By: C. W. Stratton, MS, CASAC
Calling All Family Members
“Alcoholism isn’t a spectator sport. Eventually, the whole family gets to play.” ~ Joyce Rebeta Burditt, The Cracker Factory
Addiction affects the addicted individual and impacts the family and those who care about them as well. As many of us know, addiction has an insidious way of restructuring the family and family systems. Family roles become confusing, and the members seem to stumble over one another, figuring out how to fix the problem. Making attempts at fixing the problem creates even more dysfunction within the family dynamic. Families respond to addiction in numerous ways. However, typical responses are listed below:
- Ignoring the Problem
- Taking a Harsh Approach
- Accommodate The Individual
- Giving Up
- Try To Live “Around” The Situation
- Lack of Trust
Many families, particularly parents, have a habit of blaming themselves for the individual’s addiction, and blaming statements hinder families in becoming well-informed and aware of the aspects of addiction. Families subconsciously take ownership of the behaviors that the addicted individual displays.
Some Blaming Statements
Parents blame themselves in various ways. Here are some typical statements made:
- I didn’t provide the love they needed
- Maybe I gave them too much
- I should have been more attentive
- Maybe those kids weren’t so bad and I should have let them hang out with…
- I’m a terrible parent/spouse
- It’s my fault; I moved us to this neighborhood
There Must Be Something I Can Do!
There are those families that take a “power and control over the addict” approach. Although they may believe they are in control of the situation, in all reality, they are as out of control as the addict, but for different reasons.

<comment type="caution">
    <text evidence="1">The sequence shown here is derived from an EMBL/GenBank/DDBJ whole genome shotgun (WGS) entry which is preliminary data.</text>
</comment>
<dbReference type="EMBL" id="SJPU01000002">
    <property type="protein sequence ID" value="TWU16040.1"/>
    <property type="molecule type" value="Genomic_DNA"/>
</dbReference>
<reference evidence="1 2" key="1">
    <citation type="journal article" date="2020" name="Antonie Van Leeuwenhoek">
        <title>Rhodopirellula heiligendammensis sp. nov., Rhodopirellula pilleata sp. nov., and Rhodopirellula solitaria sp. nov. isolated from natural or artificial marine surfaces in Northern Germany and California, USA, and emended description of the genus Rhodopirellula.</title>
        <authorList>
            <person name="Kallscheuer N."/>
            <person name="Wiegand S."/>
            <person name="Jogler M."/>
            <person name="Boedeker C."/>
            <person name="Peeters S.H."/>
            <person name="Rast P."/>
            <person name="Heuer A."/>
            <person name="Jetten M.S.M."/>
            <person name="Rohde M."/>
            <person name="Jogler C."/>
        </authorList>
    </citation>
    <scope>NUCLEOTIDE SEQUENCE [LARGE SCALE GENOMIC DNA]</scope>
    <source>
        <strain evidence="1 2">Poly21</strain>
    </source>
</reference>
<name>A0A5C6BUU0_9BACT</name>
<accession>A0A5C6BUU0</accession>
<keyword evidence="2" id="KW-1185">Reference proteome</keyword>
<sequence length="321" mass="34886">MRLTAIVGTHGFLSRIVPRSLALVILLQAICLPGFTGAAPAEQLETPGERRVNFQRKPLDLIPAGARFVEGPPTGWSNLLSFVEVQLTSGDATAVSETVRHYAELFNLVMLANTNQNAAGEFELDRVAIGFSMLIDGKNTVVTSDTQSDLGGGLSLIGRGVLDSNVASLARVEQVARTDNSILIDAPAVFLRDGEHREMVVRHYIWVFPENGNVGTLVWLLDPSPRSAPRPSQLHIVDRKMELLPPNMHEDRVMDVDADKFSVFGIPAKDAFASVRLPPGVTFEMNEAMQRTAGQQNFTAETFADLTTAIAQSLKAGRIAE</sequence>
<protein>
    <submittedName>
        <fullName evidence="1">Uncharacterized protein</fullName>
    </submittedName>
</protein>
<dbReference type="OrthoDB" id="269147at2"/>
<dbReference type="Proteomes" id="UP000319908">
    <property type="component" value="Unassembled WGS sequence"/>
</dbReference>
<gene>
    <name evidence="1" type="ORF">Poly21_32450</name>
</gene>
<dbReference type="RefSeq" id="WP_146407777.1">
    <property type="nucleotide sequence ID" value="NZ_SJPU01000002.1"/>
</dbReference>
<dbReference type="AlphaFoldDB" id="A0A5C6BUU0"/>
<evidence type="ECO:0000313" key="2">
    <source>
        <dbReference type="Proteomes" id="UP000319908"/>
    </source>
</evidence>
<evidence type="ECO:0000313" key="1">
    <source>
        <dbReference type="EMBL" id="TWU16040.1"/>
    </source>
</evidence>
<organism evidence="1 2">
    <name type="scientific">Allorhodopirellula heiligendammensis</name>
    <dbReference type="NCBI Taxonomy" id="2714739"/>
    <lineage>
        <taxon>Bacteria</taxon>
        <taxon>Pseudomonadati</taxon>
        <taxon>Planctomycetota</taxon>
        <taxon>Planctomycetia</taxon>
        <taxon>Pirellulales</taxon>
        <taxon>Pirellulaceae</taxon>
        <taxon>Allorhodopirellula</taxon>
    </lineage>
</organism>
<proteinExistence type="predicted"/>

Parents will attempt to restrict the individual’s movements, withhold financial help, spy on the individual’s every move from cell phone calls to social media activity. The family spends a considerable amount of time spying and watching the individual’s movements, and in the process, they become just as ill as the individual.
Those families become accustomed to this way of living and never realize that the addicted person still controls their activities, behaviors, and feelings.
Some Protective Behaviors and Statements of Families
Other families become so fearful of what the individual may do that they transition their thinking and behaviors into protecting the addicted person from harm, without realizing that they may prolong the addiction and increase the risk of overdose and death. Some common behaviors and statements include:
- I give them money so they don’t commit a crime.
- I’d rather they use here; at least, I know where they are or what they’re doing.
- I have to bail them out of jail because that’s not a good place.
- I can’t tell the rest of the family what has been going on.
- I’ll take you to get your alcohol/drugs because I don’t want you using the car.